Ernest Corvese
Naval Combat Demolition Unit

“I figured we were the first Navy people to land on Omaha Beach, there was no one in front of us.”

Ernest Corvese was in Scotland as a Navy volunteer when he volunteered once again to get into the department’s newly created Demolition Unit. From Scotland, he went down to Devon, England and began training at Lands End. The beach there was almost similar to Omaha, so they got familiar with it for many weeks before going to Plymouth.

He knew the invasion was on as their superiors told them. Sailing from Plymouth over to Normandy, “Ernie” was one of the first Allied soldiers to set foot on Omaha Beach in Normandy on June 6, 1944, D-Day of World War II. Their unit’s job was to detonate mines and clear obstacles at the waterline and on the landing beaches, which were called hedgehogs, to prevent enemies from landing. They had these telephone poles with a ramp and on top of the telephone pole was a mine. When their tide comes in, the boats would just slide up there and the mine would explode. Their job was to blow up 50-odd gaps so the infantry could land.

He was 18 years old. 

Recalling what he remembered on that day during the interview, his lips trembled and could barely muster a word to continue. As they crossed the channel, a heavy German artillery fire greeted them and made worse with lots of crappy seas, he continued. Ernie was carrying a lot with him; 70 lbs. of explosives, a rifle, a belt of ammunition, a canteen, and his helmet. They called it, “Touch it all.”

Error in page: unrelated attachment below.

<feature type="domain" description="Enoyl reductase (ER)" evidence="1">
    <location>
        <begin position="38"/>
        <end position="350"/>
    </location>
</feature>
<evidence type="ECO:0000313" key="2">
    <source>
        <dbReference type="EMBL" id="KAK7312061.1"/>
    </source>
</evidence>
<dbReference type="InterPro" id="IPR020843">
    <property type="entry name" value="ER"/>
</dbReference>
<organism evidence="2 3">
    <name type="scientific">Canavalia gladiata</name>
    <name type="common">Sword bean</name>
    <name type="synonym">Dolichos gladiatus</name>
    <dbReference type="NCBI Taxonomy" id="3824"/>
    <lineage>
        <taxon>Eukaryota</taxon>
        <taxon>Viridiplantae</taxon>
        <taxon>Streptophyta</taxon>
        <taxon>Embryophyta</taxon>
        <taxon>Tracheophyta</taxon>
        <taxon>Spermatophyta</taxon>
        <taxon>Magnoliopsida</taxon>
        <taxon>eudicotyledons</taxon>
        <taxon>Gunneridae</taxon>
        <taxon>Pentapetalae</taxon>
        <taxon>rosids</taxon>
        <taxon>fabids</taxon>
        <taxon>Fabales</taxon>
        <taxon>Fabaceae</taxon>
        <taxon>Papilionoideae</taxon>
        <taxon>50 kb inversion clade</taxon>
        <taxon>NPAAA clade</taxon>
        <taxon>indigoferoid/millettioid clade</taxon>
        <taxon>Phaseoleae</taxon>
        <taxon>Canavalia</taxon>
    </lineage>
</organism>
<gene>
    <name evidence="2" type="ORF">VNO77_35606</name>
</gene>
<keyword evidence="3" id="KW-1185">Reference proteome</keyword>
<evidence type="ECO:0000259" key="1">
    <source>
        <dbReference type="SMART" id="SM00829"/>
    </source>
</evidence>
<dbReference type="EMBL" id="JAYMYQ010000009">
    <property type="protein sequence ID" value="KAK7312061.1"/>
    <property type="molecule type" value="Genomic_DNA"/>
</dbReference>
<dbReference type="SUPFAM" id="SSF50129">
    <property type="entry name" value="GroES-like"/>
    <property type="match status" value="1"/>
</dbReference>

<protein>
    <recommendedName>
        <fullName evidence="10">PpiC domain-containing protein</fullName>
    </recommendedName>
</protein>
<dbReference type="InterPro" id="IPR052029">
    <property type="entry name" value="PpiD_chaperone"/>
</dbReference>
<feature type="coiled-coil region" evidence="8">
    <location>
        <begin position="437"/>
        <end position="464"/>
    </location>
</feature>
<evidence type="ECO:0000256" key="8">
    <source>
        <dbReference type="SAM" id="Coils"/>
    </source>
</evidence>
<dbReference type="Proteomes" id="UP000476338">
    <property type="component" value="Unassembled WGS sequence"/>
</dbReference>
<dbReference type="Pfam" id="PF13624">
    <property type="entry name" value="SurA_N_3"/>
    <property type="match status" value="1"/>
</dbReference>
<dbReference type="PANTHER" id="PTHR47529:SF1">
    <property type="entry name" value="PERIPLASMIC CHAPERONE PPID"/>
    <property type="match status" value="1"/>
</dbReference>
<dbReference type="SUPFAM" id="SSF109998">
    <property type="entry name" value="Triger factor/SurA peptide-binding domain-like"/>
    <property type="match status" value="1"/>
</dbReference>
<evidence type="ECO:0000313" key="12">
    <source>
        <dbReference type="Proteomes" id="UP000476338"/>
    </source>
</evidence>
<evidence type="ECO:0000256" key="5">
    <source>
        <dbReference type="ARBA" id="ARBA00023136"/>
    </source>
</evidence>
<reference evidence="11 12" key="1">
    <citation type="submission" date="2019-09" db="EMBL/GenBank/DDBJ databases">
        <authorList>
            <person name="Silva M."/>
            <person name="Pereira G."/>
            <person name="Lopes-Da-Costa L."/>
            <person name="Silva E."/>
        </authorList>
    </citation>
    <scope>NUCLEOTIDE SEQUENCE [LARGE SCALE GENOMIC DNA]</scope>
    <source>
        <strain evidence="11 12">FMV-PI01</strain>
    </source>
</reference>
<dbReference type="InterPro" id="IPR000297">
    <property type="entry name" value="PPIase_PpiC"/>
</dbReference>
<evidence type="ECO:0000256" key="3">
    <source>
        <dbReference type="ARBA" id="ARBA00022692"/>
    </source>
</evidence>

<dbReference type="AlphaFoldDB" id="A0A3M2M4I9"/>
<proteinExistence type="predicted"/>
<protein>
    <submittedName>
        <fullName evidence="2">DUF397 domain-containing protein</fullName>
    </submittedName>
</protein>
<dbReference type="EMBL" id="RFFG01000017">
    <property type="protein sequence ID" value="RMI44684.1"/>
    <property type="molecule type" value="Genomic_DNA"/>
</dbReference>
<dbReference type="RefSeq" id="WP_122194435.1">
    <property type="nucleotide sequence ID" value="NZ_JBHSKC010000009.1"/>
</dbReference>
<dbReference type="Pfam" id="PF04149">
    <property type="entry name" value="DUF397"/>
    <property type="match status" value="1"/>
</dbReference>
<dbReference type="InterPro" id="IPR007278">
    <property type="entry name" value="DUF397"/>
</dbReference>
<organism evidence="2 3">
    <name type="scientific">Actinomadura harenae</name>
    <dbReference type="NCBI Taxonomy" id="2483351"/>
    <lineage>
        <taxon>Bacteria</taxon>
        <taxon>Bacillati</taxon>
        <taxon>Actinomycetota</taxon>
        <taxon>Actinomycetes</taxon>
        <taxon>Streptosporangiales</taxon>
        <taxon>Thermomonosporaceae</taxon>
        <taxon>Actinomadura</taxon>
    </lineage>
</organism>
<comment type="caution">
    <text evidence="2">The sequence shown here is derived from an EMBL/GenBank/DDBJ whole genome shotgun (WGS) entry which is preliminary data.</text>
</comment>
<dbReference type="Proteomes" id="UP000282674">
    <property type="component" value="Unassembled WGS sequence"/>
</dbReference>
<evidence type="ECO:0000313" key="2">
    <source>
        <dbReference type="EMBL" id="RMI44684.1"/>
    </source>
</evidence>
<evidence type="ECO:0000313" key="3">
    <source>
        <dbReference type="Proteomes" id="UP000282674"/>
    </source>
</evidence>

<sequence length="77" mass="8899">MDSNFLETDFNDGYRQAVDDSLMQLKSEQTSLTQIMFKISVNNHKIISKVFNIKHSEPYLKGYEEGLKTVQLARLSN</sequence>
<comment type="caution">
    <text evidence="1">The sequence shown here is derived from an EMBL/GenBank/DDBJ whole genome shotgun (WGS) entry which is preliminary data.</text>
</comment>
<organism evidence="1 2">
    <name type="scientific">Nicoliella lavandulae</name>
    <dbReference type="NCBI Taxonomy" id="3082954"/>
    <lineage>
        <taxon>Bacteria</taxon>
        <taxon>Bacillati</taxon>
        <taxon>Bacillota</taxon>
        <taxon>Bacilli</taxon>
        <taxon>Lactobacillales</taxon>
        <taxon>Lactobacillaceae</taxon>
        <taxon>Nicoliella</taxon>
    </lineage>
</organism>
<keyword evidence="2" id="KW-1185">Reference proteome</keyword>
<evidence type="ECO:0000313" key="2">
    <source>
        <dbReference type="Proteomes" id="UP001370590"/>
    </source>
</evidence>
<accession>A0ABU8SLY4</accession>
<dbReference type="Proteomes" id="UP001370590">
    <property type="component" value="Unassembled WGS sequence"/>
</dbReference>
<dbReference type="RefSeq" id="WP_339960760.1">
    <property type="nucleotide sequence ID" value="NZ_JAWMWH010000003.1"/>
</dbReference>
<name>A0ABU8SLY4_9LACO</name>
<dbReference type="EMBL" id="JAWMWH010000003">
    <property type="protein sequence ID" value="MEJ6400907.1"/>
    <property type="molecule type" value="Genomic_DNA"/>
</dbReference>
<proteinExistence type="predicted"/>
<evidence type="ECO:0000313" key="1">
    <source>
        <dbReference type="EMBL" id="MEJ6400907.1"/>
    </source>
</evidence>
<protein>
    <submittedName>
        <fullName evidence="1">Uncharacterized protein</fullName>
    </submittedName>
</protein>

Along with 7 other soldiers on a small boat, he got to the ramp and as he jumped into the water, he heard a hell of an explosion. He fell head first, forgetting to unbuckle his helmet strap, sank down to the bottom as his headgear was filled up with water. A couple of seconds and a strong hand pulled him out of the sea. But as he surfaced, he couldn’t find any of the crew that he was with. He later found out - after a good 12 frantic hours navigating the 400-yard beach - that they were all killed. 

“I assume I was the only left.” He said in another emotional breath. 

Pinned with murderous artillery from the Germans, Ernie laid face-down on the sand trying to be motionless as possible as not to attract a sniper. He managed to crawl up. The tide went up quite fast and left a very small beach and as he looked back, he saw tanks that were supposed to float, sank. One of the tanks made it but got stuck and lost its stride on all the small rocks. He continued laying there while trying to catch a glimpse of the blue-striped helmets of Navy men but found no one. There were no foxholes, the planes did not drop one bomb on the beach. Probably dropping their bombs far beyond their targets with the fear of hitting Allied troops on the beach.

There were some army men, Americans, about 10 to 15 feet from Ernie also laying down there. He could tell every time a shell went over his head because they'd make a swooshing sound. They were called 88s. The shells hit these men and they were gone. There were body parts all over the place. 

And then he remembered very well, an officer had shouted, ”There are two kinds of people on this beach, those that are dead and those that are going to be dead.” And they moved on. They stayed there a few days fighting and that was about it. He woke up in a hospital in France and was left with a blank in between.

Quitting during his senior year of high school at his native Providence, Ernie said, “he didn’t know what he was getting into” when he decided to join the Navy. “During that time, that’s what you did,” he said. “Back in those days, everybody was patriotic.”


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